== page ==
Confidence in GWOT Falters

Hillary Clinton confirmed a day or two ago that the Obama administration will no longer refer to the “war on terror.” That isn’t necessarily a bad thing; most conservatives were never very happy with that formula (although I, for one, wasn’t able to come up with a better one). The problem is that this looks like one more instance of the Obama administration putting too much emphasis on words rather than deeds, and being prone to wishful thinking–i.e., if we stop talking about the terrorist threat, maybe it will go away.

The Democrats are engaged in a delicate balancing act with respect to national security. Obama has trumpeted his break with the Bush administration’s anti-terror policies, most notably by vowing to close Guantanamo Bay. This was a top priority of Obama’s far-left base, but Obama no doubt understands that the idea that being mean to terrorists was the great fault of the Bush administration is distinctly a minority view.

Thus, Obama’s supporters have tried to straddle the line by arguing that Obama really hasn’t made very substantial changes in Bush’s anti-terror policies. This op-ed by Washington Post columnist David Ignatius is typical. They try to have their cake, even as they eat it, by asserting (always without evidence) that Bush’s aggressive defense against terrorism actually made us less safe. Those who pay attention to the facts know that isn’t true.

That is the uneasy position that the Obama administration now occupies with respect to the threat of Islamic terrorism. If there are no successful attacks here in the U.S. or against American interests abroad during the next four years, it will be a moot point. If such an attack occurs, however, Obama’s balancing act is unlikely to satisfy anyone.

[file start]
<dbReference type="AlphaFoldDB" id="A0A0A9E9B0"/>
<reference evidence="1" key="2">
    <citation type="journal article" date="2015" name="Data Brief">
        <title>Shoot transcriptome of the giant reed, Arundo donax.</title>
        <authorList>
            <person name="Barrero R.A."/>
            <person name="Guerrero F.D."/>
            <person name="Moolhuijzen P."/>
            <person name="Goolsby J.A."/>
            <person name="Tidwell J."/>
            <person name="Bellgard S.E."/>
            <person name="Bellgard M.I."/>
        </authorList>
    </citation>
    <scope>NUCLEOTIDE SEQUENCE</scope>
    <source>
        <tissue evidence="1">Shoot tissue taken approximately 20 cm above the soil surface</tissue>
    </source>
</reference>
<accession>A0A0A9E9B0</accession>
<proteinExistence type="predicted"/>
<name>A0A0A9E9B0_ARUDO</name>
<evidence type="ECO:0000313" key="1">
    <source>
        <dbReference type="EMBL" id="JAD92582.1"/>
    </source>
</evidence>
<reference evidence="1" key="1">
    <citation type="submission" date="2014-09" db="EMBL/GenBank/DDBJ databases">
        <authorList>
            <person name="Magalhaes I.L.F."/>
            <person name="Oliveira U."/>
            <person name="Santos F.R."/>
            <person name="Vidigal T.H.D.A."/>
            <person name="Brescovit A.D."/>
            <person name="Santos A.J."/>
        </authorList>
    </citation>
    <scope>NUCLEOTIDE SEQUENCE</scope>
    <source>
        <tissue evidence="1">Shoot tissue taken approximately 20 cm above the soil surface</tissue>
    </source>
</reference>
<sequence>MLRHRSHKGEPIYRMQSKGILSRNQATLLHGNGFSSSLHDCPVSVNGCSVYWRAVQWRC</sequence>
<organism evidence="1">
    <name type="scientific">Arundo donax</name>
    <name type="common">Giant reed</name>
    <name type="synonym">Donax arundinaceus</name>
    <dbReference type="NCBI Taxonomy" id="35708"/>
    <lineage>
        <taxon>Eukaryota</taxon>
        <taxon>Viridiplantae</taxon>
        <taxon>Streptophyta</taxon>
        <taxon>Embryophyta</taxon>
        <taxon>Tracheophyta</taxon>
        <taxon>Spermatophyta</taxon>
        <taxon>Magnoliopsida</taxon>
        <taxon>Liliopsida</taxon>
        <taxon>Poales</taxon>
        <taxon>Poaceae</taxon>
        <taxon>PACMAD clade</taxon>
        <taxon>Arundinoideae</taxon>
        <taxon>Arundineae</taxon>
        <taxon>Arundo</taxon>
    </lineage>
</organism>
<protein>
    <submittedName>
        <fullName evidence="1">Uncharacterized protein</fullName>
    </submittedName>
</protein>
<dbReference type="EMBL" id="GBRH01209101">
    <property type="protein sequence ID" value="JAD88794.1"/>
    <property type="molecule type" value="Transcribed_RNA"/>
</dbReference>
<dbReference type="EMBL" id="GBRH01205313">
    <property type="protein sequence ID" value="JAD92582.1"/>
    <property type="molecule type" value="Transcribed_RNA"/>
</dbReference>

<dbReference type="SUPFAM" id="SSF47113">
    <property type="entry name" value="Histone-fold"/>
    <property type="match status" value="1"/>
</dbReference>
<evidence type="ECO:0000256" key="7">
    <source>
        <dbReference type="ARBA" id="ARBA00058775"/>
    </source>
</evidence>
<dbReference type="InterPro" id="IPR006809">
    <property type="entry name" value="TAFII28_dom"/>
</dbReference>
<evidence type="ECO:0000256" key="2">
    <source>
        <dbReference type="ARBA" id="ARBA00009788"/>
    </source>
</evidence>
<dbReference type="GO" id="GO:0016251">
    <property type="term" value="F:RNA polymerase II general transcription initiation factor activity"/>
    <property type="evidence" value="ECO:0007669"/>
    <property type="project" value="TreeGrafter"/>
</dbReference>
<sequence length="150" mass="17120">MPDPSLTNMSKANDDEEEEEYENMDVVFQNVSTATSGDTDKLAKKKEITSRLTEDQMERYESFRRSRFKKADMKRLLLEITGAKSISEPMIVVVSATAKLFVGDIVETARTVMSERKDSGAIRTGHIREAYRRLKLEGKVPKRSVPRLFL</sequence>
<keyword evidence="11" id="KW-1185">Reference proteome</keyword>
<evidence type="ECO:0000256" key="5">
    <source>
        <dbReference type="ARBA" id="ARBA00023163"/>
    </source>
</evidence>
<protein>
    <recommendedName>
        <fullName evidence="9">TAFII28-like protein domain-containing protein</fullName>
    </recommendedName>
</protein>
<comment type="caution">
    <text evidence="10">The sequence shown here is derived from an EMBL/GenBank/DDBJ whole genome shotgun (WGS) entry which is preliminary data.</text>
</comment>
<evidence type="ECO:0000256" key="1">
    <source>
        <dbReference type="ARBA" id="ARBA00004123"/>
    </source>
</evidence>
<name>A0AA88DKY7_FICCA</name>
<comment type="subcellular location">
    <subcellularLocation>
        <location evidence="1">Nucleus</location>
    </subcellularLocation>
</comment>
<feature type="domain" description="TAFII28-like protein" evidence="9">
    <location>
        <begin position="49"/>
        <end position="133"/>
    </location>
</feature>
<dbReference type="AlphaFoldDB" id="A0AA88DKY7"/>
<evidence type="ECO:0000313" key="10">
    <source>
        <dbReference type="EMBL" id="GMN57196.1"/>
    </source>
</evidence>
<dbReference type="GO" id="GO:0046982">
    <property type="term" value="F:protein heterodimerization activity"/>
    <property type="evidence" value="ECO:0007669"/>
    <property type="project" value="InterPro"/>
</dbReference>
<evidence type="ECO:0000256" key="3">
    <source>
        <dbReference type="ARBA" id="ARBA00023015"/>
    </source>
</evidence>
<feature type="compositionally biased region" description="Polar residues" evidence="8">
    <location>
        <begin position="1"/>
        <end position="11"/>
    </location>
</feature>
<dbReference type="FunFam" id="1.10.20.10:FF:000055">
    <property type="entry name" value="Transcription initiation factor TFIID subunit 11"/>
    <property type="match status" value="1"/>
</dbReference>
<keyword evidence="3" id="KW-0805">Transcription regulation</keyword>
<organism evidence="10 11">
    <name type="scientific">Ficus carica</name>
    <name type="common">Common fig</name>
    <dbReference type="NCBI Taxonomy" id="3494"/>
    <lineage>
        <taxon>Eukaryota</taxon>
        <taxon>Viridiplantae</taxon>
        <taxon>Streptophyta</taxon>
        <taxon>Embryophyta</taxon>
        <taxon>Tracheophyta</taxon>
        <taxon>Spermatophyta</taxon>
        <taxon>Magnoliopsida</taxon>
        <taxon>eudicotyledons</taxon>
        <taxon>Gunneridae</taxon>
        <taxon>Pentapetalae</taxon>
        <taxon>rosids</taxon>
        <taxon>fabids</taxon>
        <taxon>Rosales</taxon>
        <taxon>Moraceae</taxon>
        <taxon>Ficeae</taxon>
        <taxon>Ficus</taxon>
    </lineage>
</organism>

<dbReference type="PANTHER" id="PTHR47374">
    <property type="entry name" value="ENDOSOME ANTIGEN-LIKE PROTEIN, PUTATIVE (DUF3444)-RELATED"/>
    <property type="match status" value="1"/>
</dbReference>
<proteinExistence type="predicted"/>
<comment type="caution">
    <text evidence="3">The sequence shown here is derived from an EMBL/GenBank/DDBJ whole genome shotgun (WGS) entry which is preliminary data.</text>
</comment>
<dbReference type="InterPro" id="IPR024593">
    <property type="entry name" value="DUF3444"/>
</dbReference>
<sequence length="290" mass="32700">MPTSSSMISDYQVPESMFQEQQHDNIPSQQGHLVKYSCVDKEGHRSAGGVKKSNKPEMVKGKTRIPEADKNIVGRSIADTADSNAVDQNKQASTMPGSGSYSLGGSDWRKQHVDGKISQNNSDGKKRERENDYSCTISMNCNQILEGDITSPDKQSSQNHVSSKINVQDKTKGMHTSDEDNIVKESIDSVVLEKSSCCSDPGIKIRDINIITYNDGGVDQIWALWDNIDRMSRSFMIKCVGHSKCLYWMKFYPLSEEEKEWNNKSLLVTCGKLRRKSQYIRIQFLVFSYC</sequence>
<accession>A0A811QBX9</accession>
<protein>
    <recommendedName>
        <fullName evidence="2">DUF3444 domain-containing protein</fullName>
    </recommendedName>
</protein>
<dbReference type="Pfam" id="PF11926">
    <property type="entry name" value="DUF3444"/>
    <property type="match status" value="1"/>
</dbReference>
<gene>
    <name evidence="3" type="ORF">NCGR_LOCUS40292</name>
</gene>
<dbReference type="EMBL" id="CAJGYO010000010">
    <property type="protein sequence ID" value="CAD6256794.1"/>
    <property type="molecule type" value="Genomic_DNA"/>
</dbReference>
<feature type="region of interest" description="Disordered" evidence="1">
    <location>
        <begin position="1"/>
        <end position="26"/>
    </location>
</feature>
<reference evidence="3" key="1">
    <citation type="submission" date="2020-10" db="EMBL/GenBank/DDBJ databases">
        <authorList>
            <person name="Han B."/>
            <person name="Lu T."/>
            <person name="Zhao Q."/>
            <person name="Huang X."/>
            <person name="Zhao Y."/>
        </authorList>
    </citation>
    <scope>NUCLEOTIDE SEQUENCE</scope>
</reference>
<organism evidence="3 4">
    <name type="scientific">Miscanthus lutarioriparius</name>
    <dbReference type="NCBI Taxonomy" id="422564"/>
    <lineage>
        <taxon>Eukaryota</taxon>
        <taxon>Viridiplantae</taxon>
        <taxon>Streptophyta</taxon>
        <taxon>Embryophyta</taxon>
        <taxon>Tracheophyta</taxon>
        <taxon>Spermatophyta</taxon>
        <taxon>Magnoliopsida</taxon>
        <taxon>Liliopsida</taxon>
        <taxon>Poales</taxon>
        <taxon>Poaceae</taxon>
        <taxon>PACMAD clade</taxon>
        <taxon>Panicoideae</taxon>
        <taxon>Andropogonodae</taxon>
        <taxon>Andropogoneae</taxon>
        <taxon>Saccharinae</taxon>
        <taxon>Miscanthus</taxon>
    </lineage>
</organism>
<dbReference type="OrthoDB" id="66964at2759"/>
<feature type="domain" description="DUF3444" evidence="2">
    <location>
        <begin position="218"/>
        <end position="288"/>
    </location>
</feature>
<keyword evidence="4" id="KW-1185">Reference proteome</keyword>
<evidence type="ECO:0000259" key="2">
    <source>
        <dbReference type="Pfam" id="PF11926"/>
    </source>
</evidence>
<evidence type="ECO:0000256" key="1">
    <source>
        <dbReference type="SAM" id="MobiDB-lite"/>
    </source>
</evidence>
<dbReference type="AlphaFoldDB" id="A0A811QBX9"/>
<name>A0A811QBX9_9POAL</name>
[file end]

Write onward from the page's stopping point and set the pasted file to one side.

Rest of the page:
This is the context for yesterday’s Rasmussen survey, which found that Americans’ confidence that we are winning the war against Islamic terrorists is ebbing. Currently, 46 percent say that the US and its allies are winning the war on terror (Rasmussen is willing to use the term, even if Obama isn’t). This is down from 55 percent at the end of the Bush administration and a high of 62 percent in February.

It’s not obvious why confidence is slipping. Maybe it’s because voters keep hearing about problems in Afghanistan and Pakistan; maybe it’s because voters are beginning to conclude that Obama is weak, rather than tough like President Bush. But this slippage, if it continues, can only be a serious concern to the administration. It sets the stage for a serious voter backlash if, God forbid, Islamic terrorists should strike again. And if such a strike is led by a terrorist who was released from Gitmo by Obama, he can forget about a second term.


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